Ceiling price is one of the requirements of the subject clause, so wondering who provides that price? IAW FAR 16.403-2 Fixed-price incentive (successive targets) contracts, the ceiling price is negotiate at the outset. My assumption is that the ceiling price is part of offerors bid, which is addressed during discussions before its established (agreed upon) and entered into the clause as part of the contract. Is that correct?
Establishing a ceiling price for a Fixed-price incentive successive targets (FPIS) contract can be very tricky. According to DFARS PGI 216.403-2, the reason you would be doing an FPIS arrangement vs. and FPIF arrangement is because cost and pricing information were not sufficient to permit the negotiation of firm targets at the outset. Ceiling price is determined by the government after completing an extensive risk analysis. Share ratios and target costs (or targets in the case of a FPIS) need to be determined in order to establish the ceiling price. There is very little written in the guides and regulations in terms of successive targets, but DFARS 216.403-1(b)(2) states, “The contracting officer shall pay particular attention to share lines and ceiling prices for fixed-price incentive (firm target) contracts, with a 120 percent ceiling and a 50/50 share ratio as the point of departure for establishing the incentive arrangement.” The 120% ceiling is calculated at 120% of the target cost. Although this paragraph is in regards to FPIF, it may be a good departure point for FPIS. Since you will have multiple targets in your cost estimate based on multiple levels of risk, I would expect you may calculate multiple ceiling prices.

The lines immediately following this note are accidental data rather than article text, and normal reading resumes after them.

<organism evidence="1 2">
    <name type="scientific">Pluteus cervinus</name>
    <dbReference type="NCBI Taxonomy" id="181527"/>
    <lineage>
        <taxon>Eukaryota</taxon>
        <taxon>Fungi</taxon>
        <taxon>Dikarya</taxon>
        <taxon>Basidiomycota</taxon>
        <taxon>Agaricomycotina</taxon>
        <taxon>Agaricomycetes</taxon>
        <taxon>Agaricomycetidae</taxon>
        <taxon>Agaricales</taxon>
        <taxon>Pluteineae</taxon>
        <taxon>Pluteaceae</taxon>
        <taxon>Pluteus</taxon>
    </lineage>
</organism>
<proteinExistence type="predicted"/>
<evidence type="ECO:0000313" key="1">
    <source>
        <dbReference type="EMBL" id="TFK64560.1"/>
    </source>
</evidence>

Again, the 120% ceiling is only a point of departure and not a recommended ceiling price. The Contract Pricing Reference Guides (CPRG) found at https://www.dau.edu/tools/t/Contract-Pricing-Reference-Guides-(CPRG) states that the ceiling price should be structured so that the ceiling price is reached when contract cost reaches the pessimistic cost estimate. Accordingly, the ceiling price is equal to the pessimistic cost estimate plus the estimated profit at that cost.
The CPRG also states “In negotiating a ceiling price you should consider the uncertainties involved in contract performance and their cost impact. This ceiling should provide for assumption of a reasonable proportion of the risk by the contractor and, once established, may be adjusted only by operation of contract clauses providing for equitable price adjustment or other revision of the contract price under stated circumstances.”
All elements of a Fixed Price Incentive arrangement are negotiable, including ceiling price. The offeror will likely calculate their ceiling price position based on their own risk analysis. I would expect the ceiling price estimate on both the government and offeror to be on the higher end of the risk analysis since in the situation for using a FPIS arrangement the unknowns would cause higher risk.
You can ask this question and others about Contracting in DAU's weekly virtual series called CONnect Live held each Thursday at 11:30 a.m. Eastern Time. More information is at https://www.dau.edu/events